"I have severe pubic bone pain during pregnancy. What should I do?"
Let's examine more about pubic bone pain during pregnancy, why it happens, and some possible treatment options.
Let’s examine more about pubic bone pain during pregnancy, why it happens, and some possible treatment options.
Pubic bone pain during pregnancy is quite common, and is most often encountered in the third trimester. The cause for this pain is usually a condition known as symphysis pubis dysfunction (SPD).
The pubic symphysis is the ligament that joins your pubic bones together at the front. During the later part of your pregnancy, the body produces the hormone relaxin in elevated levels. This helps your joints and ligaments to soften, relax and loosen up. It is the body’s way of preparing the mum for labour.
However, this might lead to the joints in your pelvis moving unevenly, or cause changes to the way your muscles work, making the symphysis pubis joint less stable, and leading to pain and swelling.
The most common symptoms of pubic bone pain during pregnancy are:
- Pain in the pubic area and groin (Pain over the pubic bone at the front in the centre, roughly level with your hips)
Movements like getting out of bed, walking up or down the stairs, standing on one leg (for example, to wear your pants) or even rolling from side to side, might get difficult and painful. The pain may also get worse at night.
- Swelling in the pubic bone area
- Pain across 1 or both sides of your lower back
- Pain in the area between your vagina and anus (perineum)
- Waddling while walking (due to relaxing and loosening of the pelvic ligaments)
- Pain, along with a grinding or clicking sensation in your pubic area, when walking or moving your legs
- Pain down the inside of your thighs or between your legs.
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You are more likely to experience pubic bone pain during pregnancy if:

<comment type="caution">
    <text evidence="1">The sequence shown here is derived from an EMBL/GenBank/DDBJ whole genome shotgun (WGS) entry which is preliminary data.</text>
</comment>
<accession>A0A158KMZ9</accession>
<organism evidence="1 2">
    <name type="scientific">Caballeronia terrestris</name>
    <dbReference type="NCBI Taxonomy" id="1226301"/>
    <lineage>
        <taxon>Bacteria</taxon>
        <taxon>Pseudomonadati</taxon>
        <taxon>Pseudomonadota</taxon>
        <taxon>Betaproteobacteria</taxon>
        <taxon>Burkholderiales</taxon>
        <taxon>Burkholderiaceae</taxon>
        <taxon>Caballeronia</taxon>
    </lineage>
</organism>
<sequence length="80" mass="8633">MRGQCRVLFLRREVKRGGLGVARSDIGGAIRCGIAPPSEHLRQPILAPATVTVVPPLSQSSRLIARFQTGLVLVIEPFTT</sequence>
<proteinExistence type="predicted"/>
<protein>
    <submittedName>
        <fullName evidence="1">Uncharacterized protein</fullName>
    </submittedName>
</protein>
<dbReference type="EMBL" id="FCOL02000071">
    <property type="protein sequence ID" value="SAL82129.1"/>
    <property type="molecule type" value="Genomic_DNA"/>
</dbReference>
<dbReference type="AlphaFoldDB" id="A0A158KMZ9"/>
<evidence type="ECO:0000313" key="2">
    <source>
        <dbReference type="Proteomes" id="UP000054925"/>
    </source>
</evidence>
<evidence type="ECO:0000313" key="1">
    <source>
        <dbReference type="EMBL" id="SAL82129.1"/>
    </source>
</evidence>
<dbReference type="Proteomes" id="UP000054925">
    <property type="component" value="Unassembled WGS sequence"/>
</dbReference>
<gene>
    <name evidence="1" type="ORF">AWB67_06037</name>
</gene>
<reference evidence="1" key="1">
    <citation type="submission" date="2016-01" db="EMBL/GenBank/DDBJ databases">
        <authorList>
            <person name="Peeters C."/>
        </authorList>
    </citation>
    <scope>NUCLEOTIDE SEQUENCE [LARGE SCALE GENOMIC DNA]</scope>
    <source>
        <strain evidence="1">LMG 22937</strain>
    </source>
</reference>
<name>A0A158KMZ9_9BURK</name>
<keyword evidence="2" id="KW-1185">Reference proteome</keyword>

- You have had pubic bone pain in a previous pregnancy
- You are carrying multiples
- If this is not your first baby
- You were overweight before pregnancy
- If your baby is very large
- You have had an injury to your pelvis before
- Exercises to strengthen your spinal, tummy, pelvic girdle, hip and pelvic floor muscles can help.
Here is how to exercise your pelvic floor muscles:
- Sit, stand or lie in a comfortable position.
- Squeeze and lift your pelvic floor muscles. This should feel like you’re trying to stop yourself from passing wind or stopping your flow of urine mid-stream.
- Hold this contraction for up to 10 seconds, then relax for a few seconds. Repeat 10 times.
- Try to do 3-4 sets of 10 contractions every day, without having to hold your breath or squeeze your legs together
- Exercises in water may also help.
- Your doctor or physiotherapist can advise you on how to make daily activities less painful and on how to make childbirth easier.
Sometimes pain relief medication like analgesics and anti-inflammatories may be prescribed.
Avoid situations that cause pain. For example, don’t stand on 1 leg when putting on pants.
Avoid standing for long periods of time, as this puts additional pressure on the pelvis. Wear flat, supportive shoes while walking.
If it hurts more at night, try sleeping on your side with a pillow between your legs.
- Some women like to use a pregnancy binder or pelvic support belt, which can help stabilise the area.
- Rest when you can. Get help with household chores from your partner, family and friends. Avoid lifting heavy weights such as shopping bags, or a toddler.
Do note that, in most cases, pubic bone pain goes away shortly after delivery, as the production of relaxin stops. If you still experience pain, and don’t seem to feel better, it is better to consult your doctor. She might recommend an X-ray or additional therapies to strengthen the muscles in the pubic bone area.